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Posts Tagged ‘baking’

Having mastered the art of the New York Times no kneed bread the next logical step was to try a sourdough.

This would of course involve some kneeding and a more measured approach to proofing and the likes but the thing that got me really excited was the idea of growing a sourdough starter without using any instant processed yeast.

The idea of a sourdough starter is to encourage the growth and development of natural yeast spores found in the flour you use and in the environment surrounding you. This really is getting back in touch with a purely natural way of cooking.  Making bread is one of the most exciting and rewarding acts of cooking – bread is ace – homemade bread made with natural yeast from the air we breathe is freekin’ awesome!

So I set to work following one of the many guides found online (thanks S John Ross!).  Take your flour (I used unbleached wholemeal), add water and make a thick battery gloop.  Let sit at room temp with tea towel over the top to deter critters…

The first couple of days nothing much happened. By about the 4th day I had magic bubbles – a sign that something is happening with the yeast and bacteria. But woow – it totally stank of baby sick – never smealt anything quite like it.  So I kept feeding it each day and eventually it settled down and took on that lovely faintly sour beery hue.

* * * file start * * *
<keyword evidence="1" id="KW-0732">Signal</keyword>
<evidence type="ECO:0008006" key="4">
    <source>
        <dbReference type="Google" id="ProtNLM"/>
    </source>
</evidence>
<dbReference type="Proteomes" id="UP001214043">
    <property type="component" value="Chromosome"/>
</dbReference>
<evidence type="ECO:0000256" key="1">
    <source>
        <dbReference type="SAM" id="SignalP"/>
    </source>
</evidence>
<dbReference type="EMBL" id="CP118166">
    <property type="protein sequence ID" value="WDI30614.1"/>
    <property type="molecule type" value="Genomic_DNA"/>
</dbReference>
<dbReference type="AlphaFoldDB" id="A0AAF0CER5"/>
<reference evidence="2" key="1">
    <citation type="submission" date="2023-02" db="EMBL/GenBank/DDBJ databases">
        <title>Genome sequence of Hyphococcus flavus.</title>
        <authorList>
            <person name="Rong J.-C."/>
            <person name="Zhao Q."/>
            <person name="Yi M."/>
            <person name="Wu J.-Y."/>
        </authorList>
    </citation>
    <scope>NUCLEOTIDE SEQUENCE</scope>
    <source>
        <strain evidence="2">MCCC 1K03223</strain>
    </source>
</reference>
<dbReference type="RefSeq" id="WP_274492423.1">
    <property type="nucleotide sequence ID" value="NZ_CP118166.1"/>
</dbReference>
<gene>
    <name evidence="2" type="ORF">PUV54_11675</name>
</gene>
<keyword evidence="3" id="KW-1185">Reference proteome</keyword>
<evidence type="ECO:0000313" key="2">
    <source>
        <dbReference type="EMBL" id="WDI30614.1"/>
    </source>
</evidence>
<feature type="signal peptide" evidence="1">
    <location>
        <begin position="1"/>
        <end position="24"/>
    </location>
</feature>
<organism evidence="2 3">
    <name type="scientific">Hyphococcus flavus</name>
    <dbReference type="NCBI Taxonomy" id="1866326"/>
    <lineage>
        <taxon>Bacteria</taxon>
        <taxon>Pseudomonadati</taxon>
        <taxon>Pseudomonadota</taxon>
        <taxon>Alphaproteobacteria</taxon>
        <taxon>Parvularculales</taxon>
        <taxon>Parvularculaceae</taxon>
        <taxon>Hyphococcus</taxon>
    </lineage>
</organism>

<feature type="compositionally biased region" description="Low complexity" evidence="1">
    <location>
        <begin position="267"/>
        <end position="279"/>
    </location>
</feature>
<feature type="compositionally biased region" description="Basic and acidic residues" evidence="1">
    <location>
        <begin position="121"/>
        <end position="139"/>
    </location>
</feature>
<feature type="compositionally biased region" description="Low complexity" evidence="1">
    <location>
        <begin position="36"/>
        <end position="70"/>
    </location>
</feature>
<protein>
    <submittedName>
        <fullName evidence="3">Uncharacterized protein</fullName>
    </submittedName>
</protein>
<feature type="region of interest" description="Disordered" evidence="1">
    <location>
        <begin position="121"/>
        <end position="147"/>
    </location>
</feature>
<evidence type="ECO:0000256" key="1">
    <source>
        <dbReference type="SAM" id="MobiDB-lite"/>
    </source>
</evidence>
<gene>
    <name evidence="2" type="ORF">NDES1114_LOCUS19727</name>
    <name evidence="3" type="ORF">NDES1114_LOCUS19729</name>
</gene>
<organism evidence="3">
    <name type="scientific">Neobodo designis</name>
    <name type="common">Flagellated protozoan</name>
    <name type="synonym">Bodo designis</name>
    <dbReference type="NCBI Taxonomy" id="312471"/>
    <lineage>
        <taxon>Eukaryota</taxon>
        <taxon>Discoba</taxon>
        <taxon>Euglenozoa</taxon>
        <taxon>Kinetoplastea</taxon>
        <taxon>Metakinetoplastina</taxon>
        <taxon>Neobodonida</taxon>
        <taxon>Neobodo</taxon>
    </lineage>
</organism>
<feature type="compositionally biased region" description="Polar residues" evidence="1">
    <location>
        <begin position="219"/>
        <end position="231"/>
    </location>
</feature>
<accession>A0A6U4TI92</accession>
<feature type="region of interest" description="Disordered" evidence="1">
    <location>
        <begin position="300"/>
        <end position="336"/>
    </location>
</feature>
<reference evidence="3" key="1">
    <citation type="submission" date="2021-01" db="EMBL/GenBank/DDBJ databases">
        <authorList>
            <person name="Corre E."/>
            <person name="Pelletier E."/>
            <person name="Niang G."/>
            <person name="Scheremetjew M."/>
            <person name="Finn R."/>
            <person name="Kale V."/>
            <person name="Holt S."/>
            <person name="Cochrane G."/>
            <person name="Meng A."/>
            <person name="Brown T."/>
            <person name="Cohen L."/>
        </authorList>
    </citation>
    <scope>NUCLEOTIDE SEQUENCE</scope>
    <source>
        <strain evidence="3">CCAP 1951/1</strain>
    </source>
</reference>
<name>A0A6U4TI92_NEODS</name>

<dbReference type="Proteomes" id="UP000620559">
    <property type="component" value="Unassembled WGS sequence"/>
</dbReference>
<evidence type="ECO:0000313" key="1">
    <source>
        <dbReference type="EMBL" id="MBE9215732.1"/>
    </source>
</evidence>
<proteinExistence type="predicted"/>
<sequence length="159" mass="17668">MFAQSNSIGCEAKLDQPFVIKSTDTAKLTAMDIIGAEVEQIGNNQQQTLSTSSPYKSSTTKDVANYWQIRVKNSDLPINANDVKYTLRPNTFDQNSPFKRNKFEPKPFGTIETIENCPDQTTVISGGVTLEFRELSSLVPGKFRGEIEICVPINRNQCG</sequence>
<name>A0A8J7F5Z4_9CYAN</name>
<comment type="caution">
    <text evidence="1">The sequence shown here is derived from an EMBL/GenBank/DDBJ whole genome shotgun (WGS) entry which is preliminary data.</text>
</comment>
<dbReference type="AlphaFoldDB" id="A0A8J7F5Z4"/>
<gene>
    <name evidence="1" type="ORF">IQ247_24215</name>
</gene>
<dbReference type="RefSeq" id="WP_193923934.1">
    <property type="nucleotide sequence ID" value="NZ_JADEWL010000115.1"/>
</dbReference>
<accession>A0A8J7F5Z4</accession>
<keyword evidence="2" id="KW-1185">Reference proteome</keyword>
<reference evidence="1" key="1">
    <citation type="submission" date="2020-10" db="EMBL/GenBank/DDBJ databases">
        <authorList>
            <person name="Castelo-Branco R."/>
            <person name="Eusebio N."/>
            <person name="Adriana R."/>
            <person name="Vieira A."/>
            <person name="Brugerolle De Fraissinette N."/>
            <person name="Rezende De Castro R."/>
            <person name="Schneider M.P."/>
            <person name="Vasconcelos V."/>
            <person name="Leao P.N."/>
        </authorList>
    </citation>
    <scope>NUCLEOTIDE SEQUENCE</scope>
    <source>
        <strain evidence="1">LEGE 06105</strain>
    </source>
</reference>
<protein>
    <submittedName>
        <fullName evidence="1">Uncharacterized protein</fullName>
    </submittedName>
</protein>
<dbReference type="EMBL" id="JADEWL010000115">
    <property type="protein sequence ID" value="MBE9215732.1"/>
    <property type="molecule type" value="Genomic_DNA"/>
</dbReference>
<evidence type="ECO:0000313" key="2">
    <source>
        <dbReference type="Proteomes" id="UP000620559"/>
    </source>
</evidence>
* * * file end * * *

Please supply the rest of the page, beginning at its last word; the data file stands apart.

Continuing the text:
So that was my starter sorted all, I needed to do was add more flour and water to develop a sponge, about 3 hours later you add more flour to get a bread consistency and then kneed for about 10 minutes (strangely cathartic actually).

Sourdough - the first rise

Sourdough - the first rise

You then let it rise once more, knock it back and create a loaf.

Second rise as a loaf - nice slits...

Second rise as a loaf - nice slits...

Get it while it's hot!

Get it while it's hot

Oddly, the recipe I was following told you to cook the bread at 200 from cold (ie don’t preheat the oven).  This had the effect of rising the dough even further before the real heat kicked in and creating a lovely soft bread with an excellent crumb with little crust – perfect for sandwiches!

Charlotte made me get up early the next morning to construct a PBJ – a bit sacrilegious with such fine bread (aidsims) but she did say it was the best bread I’d made so far.

Next up – same recipe but using the dutch oven method so you get a more french style crust and some wholemeal individual rolls – yumosa!

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